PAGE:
FOOD prices are likely to come down in the next three months, before peaking again as a result of high commodity prices and the projected effects of a dry summer, economists said yesterday.
Speaking after the release of the consumer price index (CPI) figures for July, Mike Schussler said there was "often a delay in the relationship between increasing commodity prices and its impact on food inflation".
Stats SA said the CPI had slowed to a two-year low of 6,7percent year-on-year last month from 6,9percent in June.
Food inflation decreased by 0,4percent in July, but the annual rate decreased to 8,3percent in July from 10,2percent in June.
"We will see inflation going down a bit, but after three months the upward trend will begin," Schussler said.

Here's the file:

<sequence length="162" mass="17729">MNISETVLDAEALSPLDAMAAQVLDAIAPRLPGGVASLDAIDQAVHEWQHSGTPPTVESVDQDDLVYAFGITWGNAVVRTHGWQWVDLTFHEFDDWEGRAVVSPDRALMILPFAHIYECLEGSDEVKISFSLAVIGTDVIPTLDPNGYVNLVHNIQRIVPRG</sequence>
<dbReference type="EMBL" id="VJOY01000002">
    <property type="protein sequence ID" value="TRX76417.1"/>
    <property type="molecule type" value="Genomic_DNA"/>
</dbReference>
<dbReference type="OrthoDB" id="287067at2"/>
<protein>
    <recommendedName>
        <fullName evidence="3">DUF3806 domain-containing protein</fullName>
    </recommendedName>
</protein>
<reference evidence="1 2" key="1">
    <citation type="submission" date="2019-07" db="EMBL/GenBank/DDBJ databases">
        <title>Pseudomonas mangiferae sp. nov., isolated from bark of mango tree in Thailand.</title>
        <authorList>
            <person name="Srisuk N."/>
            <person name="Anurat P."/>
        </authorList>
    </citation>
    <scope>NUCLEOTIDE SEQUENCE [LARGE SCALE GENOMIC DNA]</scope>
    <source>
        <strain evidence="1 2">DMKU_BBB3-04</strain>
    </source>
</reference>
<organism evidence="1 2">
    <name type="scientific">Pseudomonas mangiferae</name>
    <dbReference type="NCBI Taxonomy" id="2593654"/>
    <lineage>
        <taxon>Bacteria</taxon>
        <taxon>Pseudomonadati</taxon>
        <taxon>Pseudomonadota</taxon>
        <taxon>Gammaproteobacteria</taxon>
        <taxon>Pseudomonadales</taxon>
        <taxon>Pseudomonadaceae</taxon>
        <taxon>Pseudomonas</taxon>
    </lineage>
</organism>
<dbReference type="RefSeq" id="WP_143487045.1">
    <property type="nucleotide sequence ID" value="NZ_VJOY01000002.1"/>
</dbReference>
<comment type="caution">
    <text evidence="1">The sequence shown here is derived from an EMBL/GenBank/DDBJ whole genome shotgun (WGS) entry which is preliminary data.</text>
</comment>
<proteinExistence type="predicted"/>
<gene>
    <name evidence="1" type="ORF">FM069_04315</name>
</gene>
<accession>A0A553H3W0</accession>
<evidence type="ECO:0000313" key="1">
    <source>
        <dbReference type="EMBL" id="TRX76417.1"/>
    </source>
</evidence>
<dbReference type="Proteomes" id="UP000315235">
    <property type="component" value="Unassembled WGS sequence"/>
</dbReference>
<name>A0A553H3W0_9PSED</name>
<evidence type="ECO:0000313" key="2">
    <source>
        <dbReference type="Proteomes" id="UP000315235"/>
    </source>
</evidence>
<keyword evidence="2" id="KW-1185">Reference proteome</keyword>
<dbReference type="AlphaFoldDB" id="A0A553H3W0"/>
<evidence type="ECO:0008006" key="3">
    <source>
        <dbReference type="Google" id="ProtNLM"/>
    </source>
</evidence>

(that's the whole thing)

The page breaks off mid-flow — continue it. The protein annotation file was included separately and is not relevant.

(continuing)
André Jooste of the National Agricultural Marketing Council (NAMC) said: "One might have thought that the reduction in commodity prices last year would have resulted in decreasing inflation."
The latest inflation figures once again sparked speculation on whether the Reserve Bank would again cut interest rates at its next meeting next month.
Schussler said: "I doubt if we will have another rate cut this year as inflation remains sticky, and is likely to rise at the end of the year."
Investment Solutions economist Tebogo Dintwe believes that interest rates will be kept on hold for the remainder of the year.
She said "further deceleration is expected given that food inflation at the producer level is still moderating".
The Bank unexpectedly cut the repo rate by 50 basis points two weeks ago. - Additional reporting byReuters